We had a few solutions sent in for this challenge. I think that maybe there were other pupils who got so far, on their own or with the teacher, and decided it was not worth sending in. We would like to reassure you that all journeys in the solving of challenges - however far you get - we welcome!

Here is the excellent result that we received from class $5$A at St. Christopher's School in Penang, Malaysia.

Well Done !

From Jenthghe and Olivia we received.

For this problem we used a trial and error method!

For solid cube number $1$ we did, $3$x$3$x$3$=$27$

For frame cube number $1$ we did $3$x$3$x$3$=$27-7=20$ we took away $7$ because there was seven holes in the cube.

We did the same for solid and frame cube number $2$ but this time we found that we had to do $4$x$4$x$4$=$64$ (for the solid cube), then find what the frame cube had which was $4$x$4$x$4$=$64-24=40$ (for the frame) we took $24$ away because that was how many holes were in the cube.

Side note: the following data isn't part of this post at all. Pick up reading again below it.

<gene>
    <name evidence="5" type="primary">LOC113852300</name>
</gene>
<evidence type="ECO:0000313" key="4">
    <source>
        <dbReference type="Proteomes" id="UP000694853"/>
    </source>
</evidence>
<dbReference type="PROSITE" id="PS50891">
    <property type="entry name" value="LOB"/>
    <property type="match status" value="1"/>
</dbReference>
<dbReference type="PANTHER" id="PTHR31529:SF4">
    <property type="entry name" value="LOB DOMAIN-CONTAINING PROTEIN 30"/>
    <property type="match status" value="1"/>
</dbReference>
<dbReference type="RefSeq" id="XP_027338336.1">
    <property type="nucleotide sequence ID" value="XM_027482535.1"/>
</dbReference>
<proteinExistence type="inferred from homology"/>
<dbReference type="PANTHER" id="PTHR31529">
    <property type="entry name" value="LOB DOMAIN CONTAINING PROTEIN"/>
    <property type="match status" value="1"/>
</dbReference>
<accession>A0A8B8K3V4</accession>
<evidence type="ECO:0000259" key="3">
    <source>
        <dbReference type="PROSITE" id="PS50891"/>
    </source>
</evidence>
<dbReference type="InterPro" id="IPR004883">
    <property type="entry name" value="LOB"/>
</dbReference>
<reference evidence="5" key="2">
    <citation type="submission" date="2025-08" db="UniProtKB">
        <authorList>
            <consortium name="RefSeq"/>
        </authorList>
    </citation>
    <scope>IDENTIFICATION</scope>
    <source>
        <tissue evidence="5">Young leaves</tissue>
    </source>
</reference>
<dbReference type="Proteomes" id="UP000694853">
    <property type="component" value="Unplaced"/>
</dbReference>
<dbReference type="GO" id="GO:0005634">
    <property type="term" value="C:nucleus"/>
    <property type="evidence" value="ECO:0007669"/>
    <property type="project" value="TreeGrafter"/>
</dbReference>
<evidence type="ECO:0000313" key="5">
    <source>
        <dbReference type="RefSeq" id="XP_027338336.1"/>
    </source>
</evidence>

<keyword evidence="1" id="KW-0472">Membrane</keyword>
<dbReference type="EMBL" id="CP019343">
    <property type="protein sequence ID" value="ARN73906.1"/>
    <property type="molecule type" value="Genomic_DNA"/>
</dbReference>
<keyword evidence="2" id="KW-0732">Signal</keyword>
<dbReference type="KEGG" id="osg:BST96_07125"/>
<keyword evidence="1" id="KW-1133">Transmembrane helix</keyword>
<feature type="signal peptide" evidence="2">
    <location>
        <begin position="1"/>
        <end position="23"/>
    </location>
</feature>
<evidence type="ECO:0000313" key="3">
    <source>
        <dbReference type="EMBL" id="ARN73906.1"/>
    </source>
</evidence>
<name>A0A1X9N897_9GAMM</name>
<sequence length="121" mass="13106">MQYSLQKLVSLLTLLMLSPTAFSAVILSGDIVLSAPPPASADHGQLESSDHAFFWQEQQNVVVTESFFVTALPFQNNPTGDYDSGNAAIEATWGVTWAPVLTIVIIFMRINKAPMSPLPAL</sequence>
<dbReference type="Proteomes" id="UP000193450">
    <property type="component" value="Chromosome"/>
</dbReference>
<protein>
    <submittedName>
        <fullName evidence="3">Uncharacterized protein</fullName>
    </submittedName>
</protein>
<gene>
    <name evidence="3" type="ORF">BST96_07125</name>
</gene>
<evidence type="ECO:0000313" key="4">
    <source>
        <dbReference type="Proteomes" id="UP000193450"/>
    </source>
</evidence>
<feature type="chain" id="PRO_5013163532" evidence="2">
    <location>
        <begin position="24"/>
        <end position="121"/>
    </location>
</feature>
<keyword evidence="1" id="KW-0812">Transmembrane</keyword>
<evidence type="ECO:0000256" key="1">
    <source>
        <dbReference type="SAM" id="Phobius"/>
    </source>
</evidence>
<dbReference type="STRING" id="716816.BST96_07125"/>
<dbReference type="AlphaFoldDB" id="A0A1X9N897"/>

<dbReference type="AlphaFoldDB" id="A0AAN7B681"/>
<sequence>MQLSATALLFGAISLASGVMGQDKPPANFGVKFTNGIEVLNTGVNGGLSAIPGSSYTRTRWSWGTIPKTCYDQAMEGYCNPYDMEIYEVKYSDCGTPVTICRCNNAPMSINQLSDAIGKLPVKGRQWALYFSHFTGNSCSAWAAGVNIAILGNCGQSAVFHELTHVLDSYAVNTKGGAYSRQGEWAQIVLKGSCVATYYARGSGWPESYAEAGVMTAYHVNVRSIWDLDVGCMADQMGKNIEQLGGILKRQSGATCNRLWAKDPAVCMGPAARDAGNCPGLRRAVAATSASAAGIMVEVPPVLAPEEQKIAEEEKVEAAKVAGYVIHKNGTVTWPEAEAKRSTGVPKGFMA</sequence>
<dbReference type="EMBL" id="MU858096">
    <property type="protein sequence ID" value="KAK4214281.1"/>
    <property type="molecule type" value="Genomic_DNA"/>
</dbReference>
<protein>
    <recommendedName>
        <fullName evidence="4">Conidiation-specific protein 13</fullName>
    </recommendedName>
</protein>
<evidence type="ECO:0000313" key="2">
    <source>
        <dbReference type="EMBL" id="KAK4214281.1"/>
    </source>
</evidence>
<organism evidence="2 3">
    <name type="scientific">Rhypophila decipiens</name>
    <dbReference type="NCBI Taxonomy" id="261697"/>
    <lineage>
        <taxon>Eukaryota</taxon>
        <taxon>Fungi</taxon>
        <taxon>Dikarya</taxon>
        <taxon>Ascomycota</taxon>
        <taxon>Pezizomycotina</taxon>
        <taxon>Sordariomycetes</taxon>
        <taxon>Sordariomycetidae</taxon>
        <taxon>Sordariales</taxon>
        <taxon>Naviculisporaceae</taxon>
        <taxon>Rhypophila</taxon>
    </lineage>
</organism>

For solid and frame number $3$ we did $5$x$5$x$5$=$125$ (for the solid cube) and for the frame we did $5$x$5$x$5$=$125-65=60$. we took away $65$ because there were $65$ cubes missing.

This was a good start to this challenge but a closer look at the frame cubes would be necessary. Then you might see that the $24$ you take away from $64$ cubes for the second cube only takes account of the $4$ cubes on each face that were removed. There was also some cubes removed from the centre of the solid cube and they would form a $2$ by $2$ by $2$ cube. This would mean a total of $32$ cubes altogether.